…Right after I got married — heyo!
In his first column for The Obelisk, guitarist/vocalist Mario Lalli of Fatso Jetson hits on the topic of “heavy” and what it is about it that allows for near-universal application. He tells his story, and I hope you’ll share yours in the comments below.
When did you get heavy?
by Mario Lalli
Have you ever thought about when and where and how… and why heavy rock and roll speaks to you? How did you come to discover the music and what about it moves you? What was the first step you took as a kid that led you to be reading this blog dedicated to hard rock and the culture that embraces it? The music, art, fashion, style, all of it.
It’s interesting to me to think about how certain sounds make me feel. How a “style” of music can become polarized because of the feeling that I get when I hear it is relevant to my experience. I’ll try to explain this thought… My experiences with hearing music as a child are probably very similar to yours.
The first meaningful songs we heard as babes are lullabies, nursery rhymes, etc. “Twinkle Twinkle Little Star”-kind of stuff. A lot of us also had music as part of our family culture… folkloric songs passed from generation to generation, music you hear in church. This kind of music has a different place in my head than a lot of the stuff I later discovered, listened to and became obsessed with (for many different reasons). There is an infinite spectrum of sounds and songs that move me in almost indescribable ways and then there is this word “heavy.”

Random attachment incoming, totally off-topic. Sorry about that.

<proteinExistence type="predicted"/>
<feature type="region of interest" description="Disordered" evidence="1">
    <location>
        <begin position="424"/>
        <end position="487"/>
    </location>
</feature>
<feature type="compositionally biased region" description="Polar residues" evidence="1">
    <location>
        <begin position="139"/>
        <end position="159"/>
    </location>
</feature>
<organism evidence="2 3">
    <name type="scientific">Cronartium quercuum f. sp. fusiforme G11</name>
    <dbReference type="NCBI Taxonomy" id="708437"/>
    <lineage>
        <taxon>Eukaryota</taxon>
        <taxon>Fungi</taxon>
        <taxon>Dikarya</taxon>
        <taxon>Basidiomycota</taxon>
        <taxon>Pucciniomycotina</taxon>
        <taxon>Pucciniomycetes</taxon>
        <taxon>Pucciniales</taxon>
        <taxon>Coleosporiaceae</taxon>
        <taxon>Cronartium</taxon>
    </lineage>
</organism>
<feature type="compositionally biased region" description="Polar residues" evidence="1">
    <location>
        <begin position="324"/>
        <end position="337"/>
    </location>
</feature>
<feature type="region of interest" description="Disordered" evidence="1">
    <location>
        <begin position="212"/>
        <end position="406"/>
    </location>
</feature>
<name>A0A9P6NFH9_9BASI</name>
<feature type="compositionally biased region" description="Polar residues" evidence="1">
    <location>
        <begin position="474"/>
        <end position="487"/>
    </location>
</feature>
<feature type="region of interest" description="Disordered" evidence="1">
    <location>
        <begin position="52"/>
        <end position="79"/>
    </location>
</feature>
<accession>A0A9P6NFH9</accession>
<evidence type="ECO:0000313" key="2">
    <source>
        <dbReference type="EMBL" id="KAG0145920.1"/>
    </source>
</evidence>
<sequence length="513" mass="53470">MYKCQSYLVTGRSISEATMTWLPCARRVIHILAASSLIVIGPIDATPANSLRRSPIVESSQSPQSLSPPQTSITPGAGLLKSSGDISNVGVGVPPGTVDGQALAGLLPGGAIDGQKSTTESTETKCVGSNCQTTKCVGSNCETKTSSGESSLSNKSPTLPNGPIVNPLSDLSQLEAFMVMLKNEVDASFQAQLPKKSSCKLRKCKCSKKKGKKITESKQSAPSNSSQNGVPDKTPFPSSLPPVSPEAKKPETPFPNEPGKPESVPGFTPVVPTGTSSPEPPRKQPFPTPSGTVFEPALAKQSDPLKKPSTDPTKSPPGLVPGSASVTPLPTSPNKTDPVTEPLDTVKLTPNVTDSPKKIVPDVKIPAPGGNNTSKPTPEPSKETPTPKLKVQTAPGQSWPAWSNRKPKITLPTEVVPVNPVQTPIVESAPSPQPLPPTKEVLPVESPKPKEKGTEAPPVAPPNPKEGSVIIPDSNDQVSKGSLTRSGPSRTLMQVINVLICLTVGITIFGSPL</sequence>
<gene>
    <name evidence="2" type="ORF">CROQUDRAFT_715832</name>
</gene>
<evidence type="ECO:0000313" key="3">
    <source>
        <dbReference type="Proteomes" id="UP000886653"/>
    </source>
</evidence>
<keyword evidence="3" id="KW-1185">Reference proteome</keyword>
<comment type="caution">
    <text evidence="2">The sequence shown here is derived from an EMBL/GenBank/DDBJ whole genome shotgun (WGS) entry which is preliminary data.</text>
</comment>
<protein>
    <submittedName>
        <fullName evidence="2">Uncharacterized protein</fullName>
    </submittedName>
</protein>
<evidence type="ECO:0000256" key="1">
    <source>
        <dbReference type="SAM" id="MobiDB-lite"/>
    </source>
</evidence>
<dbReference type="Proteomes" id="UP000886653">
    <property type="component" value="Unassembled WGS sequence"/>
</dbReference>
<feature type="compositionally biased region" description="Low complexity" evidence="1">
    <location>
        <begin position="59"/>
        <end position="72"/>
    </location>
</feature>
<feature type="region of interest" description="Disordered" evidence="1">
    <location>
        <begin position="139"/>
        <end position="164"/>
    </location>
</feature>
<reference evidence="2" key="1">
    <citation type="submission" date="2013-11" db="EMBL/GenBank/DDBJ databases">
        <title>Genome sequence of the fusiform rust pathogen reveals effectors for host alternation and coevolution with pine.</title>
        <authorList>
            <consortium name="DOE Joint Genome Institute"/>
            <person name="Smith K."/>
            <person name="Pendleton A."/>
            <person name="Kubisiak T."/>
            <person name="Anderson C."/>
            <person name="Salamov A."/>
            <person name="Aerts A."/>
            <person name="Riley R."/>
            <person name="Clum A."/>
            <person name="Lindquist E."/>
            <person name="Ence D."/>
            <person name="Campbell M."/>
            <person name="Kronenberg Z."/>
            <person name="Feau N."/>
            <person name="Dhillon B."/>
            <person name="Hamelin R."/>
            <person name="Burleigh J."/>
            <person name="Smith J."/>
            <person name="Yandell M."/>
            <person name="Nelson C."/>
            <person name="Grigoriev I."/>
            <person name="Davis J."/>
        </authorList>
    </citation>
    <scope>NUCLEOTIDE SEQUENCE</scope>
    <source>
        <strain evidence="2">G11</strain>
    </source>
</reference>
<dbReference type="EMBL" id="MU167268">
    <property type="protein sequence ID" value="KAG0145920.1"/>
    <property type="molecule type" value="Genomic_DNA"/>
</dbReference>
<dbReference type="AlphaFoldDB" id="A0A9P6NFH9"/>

What makes a sound, song or something “heavy?” Even more perplexing is why do I think that sounds “heavy?” When did my experiences during my pre-pubescent overload of TV, movies, real-life culture, pop culture and every other entertaining distraction the ‘60s and ‘70s tell my brain what sounds heavy? There’s got to be a reason that the first time I heard ”In-A-Gadda-Da-Vida” (Iron Butterfly) at three or four years old I already knew what “trippy” meant and that frontal-lobe-searing fuzz guitar means your frying balls. I knew that at four years old. The instant I heard that fucking rad song. Why??!!
The conditioning that goes into really understanding “heavy” is not limited to those of us that feasted on the magical ceramic wizards of rock — Blue Cheer, Cream, Zeppelin, Sabbath, Hendrix — but also someone who wouldn’t know any of these artists if he heard them: My father. My father is 88 years old and has been an operatic tenor since he was 18. He is very open minded while highly educated musically. The thing is he also uses the term “heavy” to describe a musical passage or a feeling in a movement. The other day we were discussing classical composers and their style and approach. He used the word heavy to explain the relentless jarring harmonies and orchestration of Richard Wagner.
And the “heavy” is in Wagner‘s Ring Cycle — a series of operas based on Norse Sagas, Vikings, Gods, death, Germanic mythology. This stuff gets pretty fucking heavy. The kind of heavy that makes Black Sabbath sound like bluegrass. Anyway the super cool thing: It’s that it’s a relative term that while varying in complexity and depth still describes and conveys this basic dramatic feeling. Now where the bell-bottoms, mag wheels and muttonchops fit in I’m not real sure… but I love it all!
Tags: Mario Lalli